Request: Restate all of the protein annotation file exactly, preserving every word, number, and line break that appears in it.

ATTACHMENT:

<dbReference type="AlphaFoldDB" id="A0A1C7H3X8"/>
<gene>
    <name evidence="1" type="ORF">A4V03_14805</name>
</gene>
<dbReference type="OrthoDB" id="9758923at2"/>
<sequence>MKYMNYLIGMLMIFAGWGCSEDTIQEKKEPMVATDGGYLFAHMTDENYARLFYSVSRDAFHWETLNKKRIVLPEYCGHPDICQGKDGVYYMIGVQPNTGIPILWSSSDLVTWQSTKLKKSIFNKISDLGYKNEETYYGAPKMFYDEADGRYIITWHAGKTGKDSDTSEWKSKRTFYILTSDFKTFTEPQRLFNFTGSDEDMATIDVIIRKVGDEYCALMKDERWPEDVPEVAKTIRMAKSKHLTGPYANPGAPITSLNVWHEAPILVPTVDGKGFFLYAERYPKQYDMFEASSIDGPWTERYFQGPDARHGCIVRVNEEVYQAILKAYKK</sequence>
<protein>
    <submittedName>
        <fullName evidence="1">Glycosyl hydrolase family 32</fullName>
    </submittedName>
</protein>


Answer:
<dbReference type="AlphaFoldDB" id="A0A1C7H3X8"/>
<gene>
    <name evidence="1" type="ORF">A4V03_14805</name>
</gene>
<dbReference type="OrthoDB" id="9758923at2"/>
<sequence>MKYMNYLIGMLMIFAGWGCSEDTIQEKKEPMVATDGGYLFAHMTDENYARLFYSVSRDAFHWETLNKKRIVLPEYCGHPDICQGKDGVYYMIGVQPNTGIPILWSSSDLVTWQSTKLKKSIFNKISDLGYKNEETYYGAPKMFYDEADGRYIITWHAGKTGKDSDTSEWKSKRTFYILTSDFKTFTEPQRLFNFTGSDEDMATIDVIIRKVGDEYCALMKDERWPEDVPEVAKTIRMAKSKHLTGPYANPGAPITSLNVWHEAPILVPTVDGKGFFLYAERYPKQYDMFEASSIDGPWTERYFQGPDARHGCIVRVNEEVYQAILKAYKK</sequence>
<protein>
    <submittedName>
        <fullName evidence="1">Glycosyl hydrolase family 32</fullName>
    </submittedName>
</protein>